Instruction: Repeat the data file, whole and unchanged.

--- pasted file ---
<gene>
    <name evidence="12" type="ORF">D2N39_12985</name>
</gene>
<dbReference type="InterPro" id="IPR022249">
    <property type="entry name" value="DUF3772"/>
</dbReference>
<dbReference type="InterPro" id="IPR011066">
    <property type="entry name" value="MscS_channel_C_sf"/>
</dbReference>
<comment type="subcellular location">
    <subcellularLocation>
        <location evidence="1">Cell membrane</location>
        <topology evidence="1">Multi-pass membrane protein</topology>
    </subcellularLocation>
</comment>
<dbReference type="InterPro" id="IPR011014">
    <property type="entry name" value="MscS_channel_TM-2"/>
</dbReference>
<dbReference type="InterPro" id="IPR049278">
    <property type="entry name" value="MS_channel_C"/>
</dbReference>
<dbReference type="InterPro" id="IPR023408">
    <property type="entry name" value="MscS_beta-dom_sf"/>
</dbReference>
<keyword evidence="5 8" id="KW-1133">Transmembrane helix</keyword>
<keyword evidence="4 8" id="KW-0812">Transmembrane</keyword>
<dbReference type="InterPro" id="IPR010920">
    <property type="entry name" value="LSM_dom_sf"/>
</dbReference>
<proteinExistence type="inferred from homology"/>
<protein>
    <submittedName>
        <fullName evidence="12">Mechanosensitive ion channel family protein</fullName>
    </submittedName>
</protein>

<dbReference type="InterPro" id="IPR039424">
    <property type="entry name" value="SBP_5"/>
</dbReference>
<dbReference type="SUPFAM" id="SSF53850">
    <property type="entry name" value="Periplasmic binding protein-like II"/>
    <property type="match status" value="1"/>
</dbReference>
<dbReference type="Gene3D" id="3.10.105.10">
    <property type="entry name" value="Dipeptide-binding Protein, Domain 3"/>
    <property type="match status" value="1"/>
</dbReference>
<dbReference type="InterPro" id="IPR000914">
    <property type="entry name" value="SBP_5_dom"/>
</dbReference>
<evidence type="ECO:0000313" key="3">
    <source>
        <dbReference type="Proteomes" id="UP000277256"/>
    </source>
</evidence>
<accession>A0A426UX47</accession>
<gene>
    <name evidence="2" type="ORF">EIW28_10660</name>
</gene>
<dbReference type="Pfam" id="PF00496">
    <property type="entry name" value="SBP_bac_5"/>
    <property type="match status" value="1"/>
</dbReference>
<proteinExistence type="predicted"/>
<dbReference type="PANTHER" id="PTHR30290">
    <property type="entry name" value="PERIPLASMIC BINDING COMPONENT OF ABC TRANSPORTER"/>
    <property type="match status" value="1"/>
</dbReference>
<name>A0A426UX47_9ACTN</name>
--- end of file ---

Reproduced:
<gene>
    <name evidence="12" type="ORF">D2N39_12985</name>
</gene>
<dbReference type="InterPro" id="IPR022249">
    <property type="entry name" value="DUF3772"/>
</dbReference>
<dbReference type="InterPro" id="IPR011066">
    <property type="entry name" value="MscS_channel_C_sf"/>
</dbReference>
<comment type="subcellular location">
    <subcellularLocation>
        <location evidence="1">Cell membrane</location>
        <topology evidence="1">Multi-pass membrane protein</topology>
    </subcellularLocation>
</comment>
<dbReference type="InterPro" id="IPR011014">
    <property type="entry name" value="MscS_channel_TM-2"/>
</dbReference>
<dbReference type="InterPro" id="IPR049278">
    <property type="entry name" value="MS_channel_C"/>
</dbReference>
<dbReference type="InterPro" id="IPR023408">
    <property type="entry name" value="MscS_beta-dom_sf"/>
</dbReference>
<keyword evidence="5 8" id="KW-1133">Transmembrane helix</keyword>
<keyword evidence="4 8" id="KW-0812">Transmembrane</keyword>
<dbReference type="InterPro" id="IPR010920">
    <property type="entry name" value="LSM_dom_sf"/>
</dbReference>
<proteinExistence type="inferred from homology"/>
<protein>
    <submittedName>
        <fullName evidence="12">Mechanosensitive ion channel family protein</fullName>
    </submittedName>
</protein>

<dbReference type="InterPro" id="IPR039424">
    <property type="entry name" value="SBP_5"/>
</dbReference>
<dbReference type="SUPFAM" id="SSF53850">
    <property type="entry name" value="Periplasmic binding protein-like II"/>
    <property type="match status" value="1"/>
</dbReference>
<dbReference type="Gene3D" id="3.10.105.10">
    <property type="entry name" value="Dipeptide-binding Protein, Domain 3"/>
    <property type="match status" value="1"/>
</dbReference>
<dbReference type="InterPro" id="IPR000914">
    <property type="entry name" value="SBP_5_dom"/>
</dbReference>
<evidence type="ECO:0000313" key="3">
    <source>
        <dbReference type="Proteomes" id="UP000277256"/>
    </source>
</evidence>
<accession>A0A426UX47</accession>
<gene>
    <name evidence="2" type="ORF">EIW28_10660</name>
</gene>
<dbReference type="Pfam" id="PF00496">
    <property type="entry name" value="SBP_bac_5"/>
    <property type="match status" value="1"/>
</dbReference>
<proteinExistence type="predicted"/>
<dbReference type="PANTHER" id="PTHR30290">
    <property type="entry name" value="PERIPLASMIC BINDING COMPONENT OF ABC TRANSPORTER"/>
    <property type="match status" value="1"/>
</dbReference>
<name>A0A426UX47_9ACTN</name>